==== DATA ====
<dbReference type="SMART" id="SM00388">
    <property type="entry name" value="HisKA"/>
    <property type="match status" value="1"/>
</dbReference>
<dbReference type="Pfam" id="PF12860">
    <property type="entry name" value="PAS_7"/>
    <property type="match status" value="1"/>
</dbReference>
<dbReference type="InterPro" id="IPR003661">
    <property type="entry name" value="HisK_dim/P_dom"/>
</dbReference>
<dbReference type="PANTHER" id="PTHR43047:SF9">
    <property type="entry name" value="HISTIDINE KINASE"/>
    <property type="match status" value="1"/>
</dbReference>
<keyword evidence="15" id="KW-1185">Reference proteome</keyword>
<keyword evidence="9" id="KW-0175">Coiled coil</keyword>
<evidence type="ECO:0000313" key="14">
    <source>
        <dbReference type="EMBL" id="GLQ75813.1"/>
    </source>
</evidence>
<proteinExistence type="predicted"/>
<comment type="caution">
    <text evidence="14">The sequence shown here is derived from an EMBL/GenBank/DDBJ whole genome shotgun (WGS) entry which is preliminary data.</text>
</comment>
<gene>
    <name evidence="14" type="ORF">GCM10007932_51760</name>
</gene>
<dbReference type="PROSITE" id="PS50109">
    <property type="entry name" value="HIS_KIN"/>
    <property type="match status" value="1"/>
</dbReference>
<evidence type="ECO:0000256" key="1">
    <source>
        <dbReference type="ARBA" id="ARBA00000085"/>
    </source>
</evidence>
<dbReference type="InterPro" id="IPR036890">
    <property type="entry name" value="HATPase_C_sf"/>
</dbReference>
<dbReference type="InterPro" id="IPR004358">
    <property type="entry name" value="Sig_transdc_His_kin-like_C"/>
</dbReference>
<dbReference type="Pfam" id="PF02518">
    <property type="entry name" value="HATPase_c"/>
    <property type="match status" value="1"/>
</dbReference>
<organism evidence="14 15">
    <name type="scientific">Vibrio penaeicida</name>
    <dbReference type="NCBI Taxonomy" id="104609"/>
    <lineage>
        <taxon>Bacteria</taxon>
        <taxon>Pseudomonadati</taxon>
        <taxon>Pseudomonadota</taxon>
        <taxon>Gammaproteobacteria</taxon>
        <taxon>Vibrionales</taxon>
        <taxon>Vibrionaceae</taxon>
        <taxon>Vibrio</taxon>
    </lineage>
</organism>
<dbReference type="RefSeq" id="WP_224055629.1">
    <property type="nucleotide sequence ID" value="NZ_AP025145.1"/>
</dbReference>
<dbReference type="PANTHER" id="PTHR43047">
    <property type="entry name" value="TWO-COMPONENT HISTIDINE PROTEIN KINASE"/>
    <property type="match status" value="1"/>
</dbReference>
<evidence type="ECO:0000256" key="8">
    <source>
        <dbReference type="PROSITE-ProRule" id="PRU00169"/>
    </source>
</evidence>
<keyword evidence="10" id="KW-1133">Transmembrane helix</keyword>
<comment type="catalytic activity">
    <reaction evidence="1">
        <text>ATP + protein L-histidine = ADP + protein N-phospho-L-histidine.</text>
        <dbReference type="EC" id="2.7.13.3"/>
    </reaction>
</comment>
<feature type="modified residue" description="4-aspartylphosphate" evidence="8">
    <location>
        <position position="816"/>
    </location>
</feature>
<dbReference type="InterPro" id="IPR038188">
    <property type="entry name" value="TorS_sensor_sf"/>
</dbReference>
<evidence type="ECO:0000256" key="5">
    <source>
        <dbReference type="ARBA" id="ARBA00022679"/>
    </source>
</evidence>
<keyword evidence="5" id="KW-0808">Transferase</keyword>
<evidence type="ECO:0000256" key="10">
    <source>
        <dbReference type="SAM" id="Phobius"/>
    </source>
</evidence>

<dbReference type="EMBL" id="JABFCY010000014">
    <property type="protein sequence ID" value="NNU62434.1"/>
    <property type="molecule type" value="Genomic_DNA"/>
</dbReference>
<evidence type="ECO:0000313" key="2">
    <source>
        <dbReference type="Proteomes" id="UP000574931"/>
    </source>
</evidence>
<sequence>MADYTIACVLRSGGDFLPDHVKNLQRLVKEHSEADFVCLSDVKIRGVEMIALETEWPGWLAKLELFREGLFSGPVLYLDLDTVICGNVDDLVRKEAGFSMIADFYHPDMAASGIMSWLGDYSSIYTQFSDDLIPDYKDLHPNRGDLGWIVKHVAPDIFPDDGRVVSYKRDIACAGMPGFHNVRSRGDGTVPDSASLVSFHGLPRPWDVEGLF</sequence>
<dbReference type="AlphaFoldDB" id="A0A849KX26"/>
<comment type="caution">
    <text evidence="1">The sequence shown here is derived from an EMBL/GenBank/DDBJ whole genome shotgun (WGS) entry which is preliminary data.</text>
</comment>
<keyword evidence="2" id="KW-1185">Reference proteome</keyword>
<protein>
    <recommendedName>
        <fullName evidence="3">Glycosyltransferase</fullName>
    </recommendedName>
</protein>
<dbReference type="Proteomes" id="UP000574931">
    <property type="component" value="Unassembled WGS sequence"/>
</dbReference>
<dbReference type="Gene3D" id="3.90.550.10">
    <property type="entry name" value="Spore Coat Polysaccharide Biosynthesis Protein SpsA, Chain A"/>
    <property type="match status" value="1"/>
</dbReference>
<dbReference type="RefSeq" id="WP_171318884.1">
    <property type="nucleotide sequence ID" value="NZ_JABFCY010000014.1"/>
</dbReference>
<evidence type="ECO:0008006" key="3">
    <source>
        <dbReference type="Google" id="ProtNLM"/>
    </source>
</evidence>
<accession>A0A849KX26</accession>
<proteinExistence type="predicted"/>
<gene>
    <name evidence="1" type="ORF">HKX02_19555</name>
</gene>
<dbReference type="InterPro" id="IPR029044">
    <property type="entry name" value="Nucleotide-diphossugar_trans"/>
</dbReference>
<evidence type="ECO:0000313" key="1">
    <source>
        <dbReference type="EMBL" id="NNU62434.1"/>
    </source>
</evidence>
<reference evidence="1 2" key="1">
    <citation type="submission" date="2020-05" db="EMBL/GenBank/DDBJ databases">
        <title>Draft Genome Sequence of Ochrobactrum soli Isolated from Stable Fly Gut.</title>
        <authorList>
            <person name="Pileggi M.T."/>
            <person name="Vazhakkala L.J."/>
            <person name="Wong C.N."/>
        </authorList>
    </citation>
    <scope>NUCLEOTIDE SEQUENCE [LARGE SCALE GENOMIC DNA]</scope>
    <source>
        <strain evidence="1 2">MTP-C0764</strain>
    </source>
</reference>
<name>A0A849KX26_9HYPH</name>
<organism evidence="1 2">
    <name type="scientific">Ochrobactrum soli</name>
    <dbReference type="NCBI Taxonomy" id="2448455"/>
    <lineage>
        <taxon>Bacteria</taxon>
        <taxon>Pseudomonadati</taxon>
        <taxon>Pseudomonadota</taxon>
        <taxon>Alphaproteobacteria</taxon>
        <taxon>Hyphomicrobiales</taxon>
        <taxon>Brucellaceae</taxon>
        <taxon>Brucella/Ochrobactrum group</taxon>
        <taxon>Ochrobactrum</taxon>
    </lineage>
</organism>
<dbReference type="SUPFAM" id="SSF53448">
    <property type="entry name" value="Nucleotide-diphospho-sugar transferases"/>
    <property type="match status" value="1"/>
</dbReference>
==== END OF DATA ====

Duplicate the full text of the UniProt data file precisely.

<dbReference type="SMART" id="SM00388">
    <property type="entry name" value="HisKA"/>
    <property type="match status" value="1"/>
</dbReference>
<dbReference type="Pfam" id="PF12860">
    <property type="entry name" value="PAS_7"/>
    <property type="match status" value="1"/>
</dbReference>
<dbReference type="InterPro" id="IPR003661">
    <property type="entry name" value="HisK_dim/P_dom"/>
</dbReference>
<dbReference type="PANTHER" id="PTHR43047:SF9">
    <property type="entry name" value="HISTIDINE KINASE"/>
    <property type="match status" value="1"/>
</dbReference>
<keyword evidence="15" id="KW-1185">Reference proteome</keyword>
<keyword evidence="9" id="KW-0175">Coiled coil</keyword>
<evidence type="ECO:0000313" key="14">
    <source>
        <dbReference type="EMBL" id="GLQ75813.1"/>
    </source>
</evidence>
<proteinExistence type="predicted"/>
<comment type="caution">
    <text evidence="14">The sequence shown here is derived from an EMBL/GenBank/DDBJ whole genome shotgun (WGS) entry which is preliminary data.</text>
</comment>
<gene>
    <name evidence="14" type="ORF">GCM10007932_51760</name>
</gene>
<dbReference type="PROSITE" id="PS50109">
    <property type="entry name" value="HIS_KIN"/>
    <property type="match status" value="1"/>
</dbReference>
<evidence type="ECO:0000256" key="1">
    <source>
        <dbReference type="ARBA" id="ARBA00000085"/>
    </source>
</evidence>
<dbReference type="InterPro" id="IPR036890">
    <property type="entry name" value="HATPase_C_sf"/>
</dbReference>
<dbReference type="InterPro" id="IPR004358">
    <property type="entry name" value="Sig_transdc_His_kin-like_C"/>
</dbReference>
<dbReference type="Pfam" id="PF02518">
    <property type="entry name" value="HATPase_c"/>
    <property type="match status" value="1"/>
</dbReference>
<organism evidence="14 15">
    <name type="scientific">Vibrio penaeicida</name>
    <dbReference type="NCBI Taxonomy" id="104609"/>
    <lineage>
        <taxon>Bacteria</taxon>
        <taxon>Pseudomonadati</taxon>
        <taxon>Pseudomonadota</taxon>
        <taxon>Gammaproteobacteria</taxon>
        <taxon>Vibrionales</taxon>
        <taxon>Vibrionaceae</taxon>
        <taxon>Vibrio</taxon>
    </lineage>
</organism>
<dbReference type="RefSeq" id="WP_224055629.1">
    <property type="nucleotide sequence ID" value="NZ_AP025145.1"/>
</dbReference>
<dbReference type="PANTHER" id="PTHR43047">
    <property type="entry name" value="TWO-COMPONENT HISTIDINE PROTEIN KINASE"/>
    <property type="match status" value="1"/>
</dbReference>
<evidence type="ECO:0000256" key="8">
    <source>
        <dbReference type="PROSITE-ProRule" id="PRU00169"/>
    </source>
</evidence>
<keyword evidence="10" id="KW-1133">Transmembrane helix</keyword>
<comment type="catalytic activity">
    <reaction evidence="1">
        <text>ATP + protein L-histidine = ADP + protein N-phospho-L-histidine.</text>
        <dbReference type="EC" id="2.7.13.3"/>
    </reaction>
</comment>
<feature type="modified residue" description="4-aspartylphosphate" evidence="8">
    <location>
        <position position="816"/>
    </location>
</feature>
<dbReference type="InterPro" id="IPR038188">
    <property type="entry name" value="TorS_sensor_sf"/>
</dbReference>
<evidence type="ECO:0000256" key="5">
    <source>
        <dbReference type="ARBA" id="ARBA00022679"/>
    </source>
</evidence>
<keyword evidence="5" id="KW-0808">Transferase</keyword>
<evidence type="ECO:0000256" key="10">
    <source>
        <dbReference type="SAM" id="Phobius"/>
    </source>
</evidence>

<dbReference type="EMBL" id="JABFCY010000014">
    <property type="protein sequence ID" value="NNU62434.1"/>
    <property type="molecule type" value="Genomic_DNA"/>
</dbReference>
<evidence type="ECO:0000313" key="2">
    <source>
        <dbReference type="Proteomes" id="UP000574931"/>
    </source>
</evidence>
<sequence>MADYTIACVLRSGGDFLPDHVKNLQRLVKEHSEADFVCLSDVKIRGVEMIALETEWPGWLAKLELFREGLFSGPVLYLDLDTVICGNVDDLVRKEAGFSMIADFYHPDMAASGIMSWLGDYSSIYTQFSDDLIPDYKDLHPNRGDLGWIVKHVAPDIFPDDGRVVSYKRDIACAGMPGFHNVRSRGDGTVPDSASLVSFHGLPRPWDVEGLF</sequence>
<dbReference type="AlphaFoldDB" id="A0A849KX26"/>
<comment type="caution">
    <text evidence="1">The sequence shown here is derived from an EMBL/GenBank/DDBJ whole genome shotgun (WGS) entry which is preliminary data.</text>
</comment>
<keyword evidence="2" id="KW-1185">Reference proteome</keyword>
<protein>
    <recommendedName>
        <fullName evidence="3">Glycosyltransferase</fullName>
    </recommendedName>
</protein>
<dbReference type="Proteomes" id="UP000574931">
    <property type="component" value="Unassembled WGS sequence"/>
</dbReference>
<dbReference type="Gene3D" id="3.90.550.10">
    <property type="entry name" value="Spore Coat Polysaccharide Biosynthesis Protein SpsA, Chain A"/>
    <property type="match status" value="1"/>
</dbReference>
<dbReference type="RefSeq" id="WP_171318884.1">
    <property type="nucleotide sequence ID" value="NZ_JABFCY010000014.1"/>
</dbReference>
<evidence type="ECO:0008006" key="3">
    <source>
        <dbReference type="Google" id="ProtNLM"/>
    </source>
</evidence>
<accession>A0A849KX26</accession>
<proteinExistence type="predicted"/>
<gene>
    <name evidence="1" type="ORF">HKX02_19555</name>
</gene>
<dbReference type="InterPro" id="IPR029044">
    <property type="entry name" value="Nucleotide-diphossugar_trans"/>
</dbReference>
<evidence type="ECO:0000313" key="1">
    <source>
        <dbReference type="EMBL" id="NNU62434.1"/>
    </source>
</evidence>
<reference evidence="1 2" key="1">
    <citation type="submission" date="2020-05" db="EMBL/GenBank/DDBJ databases">
        <title>Draft Genome Sequence of Ochrobactrum soli Isolated from Stable Fly Gut.</title>
        <authorList>
            <person name="Pileggi M.T."/>
            <person name="Vazhakkala L.J."/>
            <person name="Wong C.N."/>
        </authorList>
    </citation>
    <scope>NUCLEOTIDE SEQUENCE [LARGE SCALE GENOMIC DNA]</scope>
    <source>
        <strain evidence="1 2">MTP-C0764</strain>
    </source>
</reference>
<name>A0A849KX26_9HYPH</name>
<organism evidence="1 2">
    <name type="scientific">Ochrobactrum soli</name>
    <dbReference type="NCBI Taxonomy" id="2448455"/>
    <lineage>
        <taxon>Bacteria</taxon>
        <taxon>Pseudomonadati</taxon>
        <taxon>Pseudomonadota</taxon>
        <taxon>Alphaproteobacteria</taxon>
        <taxon>Hyphomicrobiales</taxon>
        <taxon>Brucellaceae</taxon>
        <taxon>Brucella/Ochrobactrum group</taxon>
        <taxon>Ochrobactrum</taxon>
    </lineage>
</organism>
<dbReference type="SUPFAM" id="SSF53448">
    <property type="entry name" value="Nucleotide-diphospho-sugar transferases"/>
    <property type="match status" value="1"/>
</dbReference>